Four Musicians Roth Vs. U.S. Would Have Jailed (NSFW)
Standing up for the First Amendement is a hard row to hoe sometimes. Sure, it's fun when you can defend someone like Marilyn Manson, but it's a lot less fun when you realize you also have to defend people like the Westboro Baptist Church. Thems the breaks, though. If you're going to have freedom you're going to have to deal with it.
AP/Life.com Samuel Roth
Lucky for us, for 16 years Americans weren't bothered with this dilemma because the Supreme Court took a pretty significant portion of your right to free speech away. This week, 54 years ago, the court handed down the 6-3 decision in Roth vs. United States that said that material whose "dominant theme taken as a whole appeals to the prurient interest" was not protected under the First Amendment.
The case that brought about this decision, thankfully gone to rest after a 1973 ruling that stated obscenity is indeed protected by free speech, was one against a man named Samuel Roth. Roth was the publisher of a magazine called American Aphrodite that specialized in literary erotica and nude pictures. Roth was convicted on an obscenity charge in California, and the case made its way up from there.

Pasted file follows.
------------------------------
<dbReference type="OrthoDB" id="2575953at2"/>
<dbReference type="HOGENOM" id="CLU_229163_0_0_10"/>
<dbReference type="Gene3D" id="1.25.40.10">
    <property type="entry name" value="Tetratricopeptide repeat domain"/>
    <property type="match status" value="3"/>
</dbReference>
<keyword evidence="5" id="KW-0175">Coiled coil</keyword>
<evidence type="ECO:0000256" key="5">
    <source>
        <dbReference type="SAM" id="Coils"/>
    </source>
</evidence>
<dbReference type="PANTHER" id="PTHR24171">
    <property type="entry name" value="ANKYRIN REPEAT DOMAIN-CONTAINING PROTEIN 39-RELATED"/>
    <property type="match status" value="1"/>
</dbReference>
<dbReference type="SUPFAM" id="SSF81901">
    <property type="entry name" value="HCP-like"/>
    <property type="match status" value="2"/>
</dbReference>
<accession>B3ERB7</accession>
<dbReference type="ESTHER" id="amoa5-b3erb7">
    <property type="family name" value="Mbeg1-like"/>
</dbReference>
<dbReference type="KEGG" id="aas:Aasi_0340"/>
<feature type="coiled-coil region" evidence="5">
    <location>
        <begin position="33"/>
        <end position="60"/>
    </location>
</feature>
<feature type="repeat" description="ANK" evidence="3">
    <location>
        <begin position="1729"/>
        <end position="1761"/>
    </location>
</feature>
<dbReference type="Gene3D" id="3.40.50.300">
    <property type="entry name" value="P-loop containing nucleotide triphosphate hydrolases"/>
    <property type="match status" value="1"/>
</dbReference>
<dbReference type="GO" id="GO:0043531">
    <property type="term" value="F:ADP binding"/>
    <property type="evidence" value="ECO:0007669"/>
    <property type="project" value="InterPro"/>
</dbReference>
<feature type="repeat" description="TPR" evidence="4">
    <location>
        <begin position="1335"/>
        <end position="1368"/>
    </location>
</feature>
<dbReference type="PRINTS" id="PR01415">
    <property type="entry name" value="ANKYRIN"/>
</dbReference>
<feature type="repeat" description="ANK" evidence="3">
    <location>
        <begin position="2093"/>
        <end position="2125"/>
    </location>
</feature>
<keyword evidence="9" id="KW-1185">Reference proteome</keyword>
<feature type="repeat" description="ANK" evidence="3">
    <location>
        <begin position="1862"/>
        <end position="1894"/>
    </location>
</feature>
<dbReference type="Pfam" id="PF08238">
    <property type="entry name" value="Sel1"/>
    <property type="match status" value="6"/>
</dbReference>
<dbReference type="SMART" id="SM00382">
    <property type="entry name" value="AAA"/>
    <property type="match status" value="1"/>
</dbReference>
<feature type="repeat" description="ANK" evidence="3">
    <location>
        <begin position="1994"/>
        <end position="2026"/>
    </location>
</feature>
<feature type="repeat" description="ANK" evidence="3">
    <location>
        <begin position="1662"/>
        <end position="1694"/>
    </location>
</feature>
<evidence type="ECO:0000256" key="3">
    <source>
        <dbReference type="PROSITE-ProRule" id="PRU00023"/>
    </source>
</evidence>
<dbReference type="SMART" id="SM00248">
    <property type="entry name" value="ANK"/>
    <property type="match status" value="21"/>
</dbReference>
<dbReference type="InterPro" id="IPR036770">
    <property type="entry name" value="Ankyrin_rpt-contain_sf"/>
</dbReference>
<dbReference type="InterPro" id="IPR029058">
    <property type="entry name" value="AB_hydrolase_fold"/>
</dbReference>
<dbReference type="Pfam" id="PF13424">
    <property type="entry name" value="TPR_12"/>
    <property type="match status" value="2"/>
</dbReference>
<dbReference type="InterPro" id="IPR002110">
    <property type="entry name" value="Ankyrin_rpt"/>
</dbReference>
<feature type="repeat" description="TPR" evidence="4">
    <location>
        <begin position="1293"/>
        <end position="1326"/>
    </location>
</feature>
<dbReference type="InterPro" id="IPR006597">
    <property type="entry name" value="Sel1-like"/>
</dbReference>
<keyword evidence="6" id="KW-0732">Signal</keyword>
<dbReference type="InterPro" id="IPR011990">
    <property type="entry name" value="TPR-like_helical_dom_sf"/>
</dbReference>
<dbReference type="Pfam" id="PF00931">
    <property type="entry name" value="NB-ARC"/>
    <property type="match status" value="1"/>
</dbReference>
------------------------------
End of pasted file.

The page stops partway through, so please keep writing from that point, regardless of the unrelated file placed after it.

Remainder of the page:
Roth is a pretty interesting guy in his own right. He wrote a book that he said was a late work by Nietszche written in an insane asylum near the end of his life, another called Violations of the Child Marilyn Monroe published under the nom de plume Her Psychiatrist Friend, and finally one of him as Jesus. Legend has it that Roth did not die, but instead was lifted bodily into the sky to become what we now know of as the internet.
Nude pics and literary erotica, huh? Good thing that case has gone the way of the passenger pigeon, because some of our favorite musical personalities would've been arrested. Such as...
Controversy surrounded John Lennon his entire life because, well, he liked annoying people. If we may quote our favorite line from Hard Day's Night spoken by the band's manager about Lennon, "I put him in chains but he'd just rattle them at me." Urban legends, myths, and outrage sprung up all around him, but few of his antics could've gotten him out and out arrested.
Under Roth, though, he could very well had been jailed for the cover of his first album with Yoko Ono, Unfinished Music No. 1: Two Virgins. The cover was a simple front on nude shot of both Lennon and Ono taken in Ringo Starr's basement. Distributers insisted on selling the album in a brown paper sleeve, and 30,000 copies were confiscated in New Jersey under obscenity statutes.